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Puppies pass through several developmental phases. Initial dog socialization begins in the litter. At seven to eight weeks puppies start to become more independent and ready to explore their environment. This is a very good age to bring your new puppy home. Around eight to 10 weeks your puppy will probably enter a fear period. During this period you will notice that your puppy sticks close to you and is easily frightened. Avoid loud noises or surprises during this period and keep new experiences very non-threatening. Once the fear period passes, at around 10 weeks of age, your puppy will enter the juvenile phase. He will be more inquisitive and wide-ranging in his explorations. This is a very good time to introduce new experiences! The juvenile period will last until your puppy becomes a young adult. Watch your pup carefully, though; some pups go through a second fear period around their fourth or fifth month.

SocializationWhen socializing your puppy, you must keep his health needs in mind. Until your dog's vaccinations are complete, he is at risk of catching Parvovirus, a widespread and deadly disease.

You should be extremely careful not to set him down in public places until his shots are complete. But do expose him to children and vaccinated dogs in a variety of places. Consult your veterinarian for advice about what else may pose a health risk for your puppy.

Getting Along With Other Dogs
Dogs have a language of their own. Using body posture, facial
expressions and vocalization, they communicate fear, anger, aggression, submission, playfulness and more. A puppy that grows up among other dogs will learn canine language and be able to communicate effectively. A puppy raised in isolation may misinterpret cues from other dogs or inadvertently send signals that may anger another animal.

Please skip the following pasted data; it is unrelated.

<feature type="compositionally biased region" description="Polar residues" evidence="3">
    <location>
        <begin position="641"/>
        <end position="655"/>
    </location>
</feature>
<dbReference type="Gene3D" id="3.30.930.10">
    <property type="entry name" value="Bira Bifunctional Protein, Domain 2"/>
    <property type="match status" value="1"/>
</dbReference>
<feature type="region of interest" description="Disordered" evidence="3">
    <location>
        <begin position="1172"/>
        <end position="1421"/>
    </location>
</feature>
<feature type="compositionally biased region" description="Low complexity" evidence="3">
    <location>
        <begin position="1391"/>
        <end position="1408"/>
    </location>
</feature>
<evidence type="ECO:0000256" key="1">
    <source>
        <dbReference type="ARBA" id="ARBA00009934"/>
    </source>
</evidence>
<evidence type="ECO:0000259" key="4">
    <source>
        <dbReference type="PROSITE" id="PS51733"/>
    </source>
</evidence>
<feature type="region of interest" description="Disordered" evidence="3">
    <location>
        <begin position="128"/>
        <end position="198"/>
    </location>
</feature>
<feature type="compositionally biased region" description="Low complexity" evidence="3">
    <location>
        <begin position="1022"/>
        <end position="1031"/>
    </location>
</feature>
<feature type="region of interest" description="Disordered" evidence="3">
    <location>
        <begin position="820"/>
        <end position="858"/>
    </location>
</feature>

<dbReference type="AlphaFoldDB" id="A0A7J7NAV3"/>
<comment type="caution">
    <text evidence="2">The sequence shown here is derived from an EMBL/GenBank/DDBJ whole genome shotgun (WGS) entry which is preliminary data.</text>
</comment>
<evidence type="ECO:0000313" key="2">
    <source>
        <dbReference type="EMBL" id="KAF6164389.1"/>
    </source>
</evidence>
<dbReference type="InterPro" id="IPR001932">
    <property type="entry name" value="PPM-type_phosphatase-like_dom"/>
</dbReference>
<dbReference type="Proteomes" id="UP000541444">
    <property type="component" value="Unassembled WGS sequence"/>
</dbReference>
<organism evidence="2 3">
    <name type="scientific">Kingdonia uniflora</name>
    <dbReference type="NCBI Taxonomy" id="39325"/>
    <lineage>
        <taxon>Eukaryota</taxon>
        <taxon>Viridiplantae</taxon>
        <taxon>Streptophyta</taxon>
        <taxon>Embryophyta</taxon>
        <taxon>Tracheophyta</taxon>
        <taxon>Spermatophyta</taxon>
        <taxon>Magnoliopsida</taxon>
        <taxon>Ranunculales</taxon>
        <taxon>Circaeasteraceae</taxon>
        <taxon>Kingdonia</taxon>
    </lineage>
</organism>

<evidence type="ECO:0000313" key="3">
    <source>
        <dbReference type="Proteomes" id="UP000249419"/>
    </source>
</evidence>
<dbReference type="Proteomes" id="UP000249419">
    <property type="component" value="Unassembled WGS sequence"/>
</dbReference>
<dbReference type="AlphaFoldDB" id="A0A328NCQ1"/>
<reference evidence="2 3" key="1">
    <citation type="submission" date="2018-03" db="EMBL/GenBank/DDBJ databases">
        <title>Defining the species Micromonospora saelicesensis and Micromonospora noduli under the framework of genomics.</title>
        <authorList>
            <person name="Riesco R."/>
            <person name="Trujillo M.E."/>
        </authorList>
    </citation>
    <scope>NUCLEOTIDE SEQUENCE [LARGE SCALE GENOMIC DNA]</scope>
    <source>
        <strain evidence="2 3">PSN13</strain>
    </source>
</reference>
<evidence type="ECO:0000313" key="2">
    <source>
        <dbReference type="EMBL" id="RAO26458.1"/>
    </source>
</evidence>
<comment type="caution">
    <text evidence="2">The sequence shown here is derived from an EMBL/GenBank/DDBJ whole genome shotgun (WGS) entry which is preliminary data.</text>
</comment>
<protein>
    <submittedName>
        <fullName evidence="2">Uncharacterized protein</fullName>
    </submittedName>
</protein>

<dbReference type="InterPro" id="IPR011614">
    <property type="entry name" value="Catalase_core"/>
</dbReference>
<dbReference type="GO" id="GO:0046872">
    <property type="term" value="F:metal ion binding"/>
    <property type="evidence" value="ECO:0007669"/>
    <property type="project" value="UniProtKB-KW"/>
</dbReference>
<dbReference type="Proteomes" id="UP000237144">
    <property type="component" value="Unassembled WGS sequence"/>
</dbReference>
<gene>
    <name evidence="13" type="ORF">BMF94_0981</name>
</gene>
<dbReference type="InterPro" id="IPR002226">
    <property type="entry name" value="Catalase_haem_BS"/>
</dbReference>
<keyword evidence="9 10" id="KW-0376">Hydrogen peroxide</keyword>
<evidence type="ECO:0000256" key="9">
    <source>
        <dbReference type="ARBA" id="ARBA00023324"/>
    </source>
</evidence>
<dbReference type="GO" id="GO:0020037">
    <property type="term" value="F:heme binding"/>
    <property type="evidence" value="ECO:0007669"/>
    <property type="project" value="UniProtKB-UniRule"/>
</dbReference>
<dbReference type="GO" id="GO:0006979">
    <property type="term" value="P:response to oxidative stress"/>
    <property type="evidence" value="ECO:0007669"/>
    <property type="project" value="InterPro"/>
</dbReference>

Also, like children, puppies need to learn appropriate social behavior. When puppies play, an overly enthusiastic nip results in a yelp from another puppy. Persistent jumping on mom may result in a growl or snap of rebuke. In these ways, puppies learn the limits of play behavior.

During socialization, puppies should be allowed free playtime. They should be supervised to make sure puppy play doesn't become overly aggressive, especially if there's a big size difference among the dogs. A good way to give your puppy these important learning experiences is through puppy socialization classes. You may also be able to get together with other new dog owners to form a puppy playgroup.

Puppy socialization with other dogs begins in the litter and should continue, if possible, throughout the puppy and juvenile growth stages. A well-socialized puppy will probably mature into a dog that can be trusted to meet and play with other dogs. Note that socialization is even more important for dog-aggressive or dominant breeds. However, if you find your puppy becoming overly aggressive or overly afraid during play sessions, you should seek help from a professional to make sure the behavior is corrected before it becomes a problem.

Getting Along With People
Since our pets live in a human world, it is important for them to deal well with people. Early, positive exposure to lots of strangers, with praise or rewards for good behavior, will help your puppy grow up to become a well-behaved dog.

Invite friends to your home to meet and play with him. Ask adults to crouch down and avoid sudden movements when meeting your puppy. From his point of view, a human is HUGE. If you don't have young children of your own, invite friends' or neighbors' children. (Be sure to instruct kids in how to handle the puppy, and always supervise play!) Puppies that are not raised around children can develop aggressive behavior toward children when they grow older. Small children, who tend to run around and make high-pitched squealing noises, can trigger prey instincts in dogs who are not used to them. Some breeds don't do well with kids because of the strong prey instinct; other breeds are very good with children. If you have small children in your home, this is a very important factor to consider when choosing a dog.